(c) the lawful arrest or detention of a person effected for the purpose of bringing him before the competent legal authority on reasonable suspicion of having committed an offence or when it is reasonably considered necessary to prevent his committing an offence or fleeing after having done so; ...

3.  Everyone arrested or detained in accordance with the provisions of paragraph 1 (c) of this Article shall be brought promptly before a judge or other officer authorised by law to exercise judicial power and shall be entitled to trial within a reasonable time or to release pending trial. ...”

31.  Referring to the above-cited judgment in the Hood case, the Government accepted that the applicant had been detained in violation of Article 5 § 3 of the Convention from 27 January to 7 March 1997.

A. Applicability of Article 5 § 3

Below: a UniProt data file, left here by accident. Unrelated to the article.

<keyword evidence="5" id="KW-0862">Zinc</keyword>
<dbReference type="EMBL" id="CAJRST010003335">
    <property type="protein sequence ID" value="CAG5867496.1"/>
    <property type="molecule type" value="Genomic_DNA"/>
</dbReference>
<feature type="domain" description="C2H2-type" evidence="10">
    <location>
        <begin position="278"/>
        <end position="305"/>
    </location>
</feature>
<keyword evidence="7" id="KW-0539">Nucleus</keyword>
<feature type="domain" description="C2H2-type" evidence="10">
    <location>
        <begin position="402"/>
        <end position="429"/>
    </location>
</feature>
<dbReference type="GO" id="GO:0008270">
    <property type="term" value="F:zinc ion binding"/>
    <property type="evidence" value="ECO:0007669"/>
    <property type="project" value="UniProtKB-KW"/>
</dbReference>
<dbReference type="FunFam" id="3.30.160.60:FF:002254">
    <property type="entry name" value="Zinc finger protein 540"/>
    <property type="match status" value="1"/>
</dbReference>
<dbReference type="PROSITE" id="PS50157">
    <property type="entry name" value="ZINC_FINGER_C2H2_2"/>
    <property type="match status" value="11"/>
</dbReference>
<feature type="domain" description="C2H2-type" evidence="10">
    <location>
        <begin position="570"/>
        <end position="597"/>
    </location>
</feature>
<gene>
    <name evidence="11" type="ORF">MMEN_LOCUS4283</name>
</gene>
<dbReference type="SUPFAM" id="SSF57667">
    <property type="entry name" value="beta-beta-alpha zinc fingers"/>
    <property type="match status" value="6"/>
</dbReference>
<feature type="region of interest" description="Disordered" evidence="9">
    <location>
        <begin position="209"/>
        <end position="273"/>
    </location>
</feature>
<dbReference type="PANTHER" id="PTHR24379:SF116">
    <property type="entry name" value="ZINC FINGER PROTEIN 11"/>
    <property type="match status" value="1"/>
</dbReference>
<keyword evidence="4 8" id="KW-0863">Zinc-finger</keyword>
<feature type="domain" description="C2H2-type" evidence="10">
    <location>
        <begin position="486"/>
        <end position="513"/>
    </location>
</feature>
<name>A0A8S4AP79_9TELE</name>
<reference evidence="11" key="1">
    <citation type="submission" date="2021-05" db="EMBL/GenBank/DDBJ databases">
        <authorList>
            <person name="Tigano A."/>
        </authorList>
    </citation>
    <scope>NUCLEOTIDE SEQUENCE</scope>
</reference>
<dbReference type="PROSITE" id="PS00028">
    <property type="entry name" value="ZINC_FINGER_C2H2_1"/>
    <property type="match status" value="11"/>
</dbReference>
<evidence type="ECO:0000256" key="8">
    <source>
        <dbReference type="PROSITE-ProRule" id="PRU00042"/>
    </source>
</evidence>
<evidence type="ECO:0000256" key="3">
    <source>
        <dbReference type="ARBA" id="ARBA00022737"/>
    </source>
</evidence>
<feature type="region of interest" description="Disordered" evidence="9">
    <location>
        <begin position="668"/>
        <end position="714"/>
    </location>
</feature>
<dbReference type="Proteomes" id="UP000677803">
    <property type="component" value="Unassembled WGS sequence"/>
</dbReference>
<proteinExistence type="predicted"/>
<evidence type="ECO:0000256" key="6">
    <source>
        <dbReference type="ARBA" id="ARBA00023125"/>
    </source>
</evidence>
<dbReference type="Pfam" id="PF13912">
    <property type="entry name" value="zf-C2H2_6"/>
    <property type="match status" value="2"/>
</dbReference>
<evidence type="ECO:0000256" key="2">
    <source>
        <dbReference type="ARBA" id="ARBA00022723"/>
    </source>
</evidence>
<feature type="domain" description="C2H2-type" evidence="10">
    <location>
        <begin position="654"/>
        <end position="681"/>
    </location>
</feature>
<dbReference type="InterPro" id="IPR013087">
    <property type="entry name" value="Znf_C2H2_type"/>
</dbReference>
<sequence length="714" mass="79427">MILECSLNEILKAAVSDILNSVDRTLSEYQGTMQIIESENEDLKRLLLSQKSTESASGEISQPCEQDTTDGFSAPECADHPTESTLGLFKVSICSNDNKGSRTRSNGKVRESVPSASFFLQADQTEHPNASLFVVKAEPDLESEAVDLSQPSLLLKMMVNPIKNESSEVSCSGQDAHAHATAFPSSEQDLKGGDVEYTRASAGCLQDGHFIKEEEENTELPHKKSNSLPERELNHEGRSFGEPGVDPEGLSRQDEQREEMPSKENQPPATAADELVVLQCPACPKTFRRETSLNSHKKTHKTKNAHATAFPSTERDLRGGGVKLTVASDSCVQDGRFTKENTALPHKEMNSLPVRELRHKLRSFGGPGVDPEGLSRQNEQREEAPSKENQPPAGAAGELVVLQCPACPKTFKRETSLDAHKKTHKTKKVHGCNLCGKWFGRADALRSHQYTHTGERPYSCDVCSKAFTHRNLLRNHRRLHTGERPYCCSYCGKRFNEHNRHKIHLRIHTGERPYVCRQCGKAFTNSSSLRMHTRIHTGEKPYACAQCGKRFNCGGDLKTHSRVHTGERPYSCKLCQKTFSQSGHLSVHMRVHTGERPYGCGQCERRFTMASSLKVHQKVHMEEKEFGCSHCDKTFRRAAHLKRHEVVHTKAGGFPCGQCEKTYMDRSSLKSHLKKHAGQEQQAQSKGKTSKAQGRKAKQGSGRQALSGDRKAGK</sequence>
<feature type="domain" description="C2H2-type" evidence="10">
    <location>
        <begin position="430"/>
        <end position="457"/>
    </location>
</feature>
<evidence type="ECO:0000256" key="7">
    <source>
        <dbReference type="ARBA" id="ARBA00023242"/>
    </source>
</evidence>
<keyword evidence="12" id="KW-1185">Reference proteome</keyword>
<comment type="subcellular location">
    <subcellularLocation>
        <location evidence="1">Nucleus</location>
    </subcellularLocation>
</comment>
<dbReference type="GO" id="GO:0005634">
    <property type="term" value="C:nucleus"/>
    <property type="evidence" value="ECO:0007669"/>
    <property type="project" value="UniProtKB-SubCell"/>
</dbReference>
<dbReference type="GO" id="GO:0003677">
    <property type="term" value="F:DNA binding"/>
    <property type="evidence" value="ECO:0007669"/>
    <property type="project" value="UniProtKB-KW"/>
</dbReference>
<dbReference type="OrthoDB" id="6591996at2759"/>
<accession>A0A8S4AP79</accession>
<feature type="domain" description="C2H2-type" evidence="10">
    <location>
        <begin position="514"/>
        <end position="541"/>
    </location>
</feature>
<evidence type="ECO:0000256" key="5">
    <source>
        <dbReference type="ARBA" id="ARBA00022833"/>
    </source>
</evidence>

32.  The parties did not contest the applicability of Article 5 § 3 and the Court finds that it clearly does apply. Given the sentence of imprisonment for which the 1955 Act provided (two years), the sentence risked before a Commanding Officer (sixty days) and the twenty-eight days’ imprisonment actually imposed, it can be considered that the applicant was arrested on reasonable suspicion of having committed an “offence” within the meaning of Article 5 § 1 (c) of the Convention (De Jong, Baljet and Van den Brink v. the Netherlands judgment of 22 May 1984, Series A no. 77, §§ 42-44 and Jordan v. the United Kingdom (no. 1), no. 30280/96, § 25, 10 December 2002). His close arrest amounted to detention involving as it did confinement to a cell under supervision (Engel and Others v. the Netherlands judgment of 8 June 1976, Series A no. 22, § 63).

B. Compliance with Article 5 § 3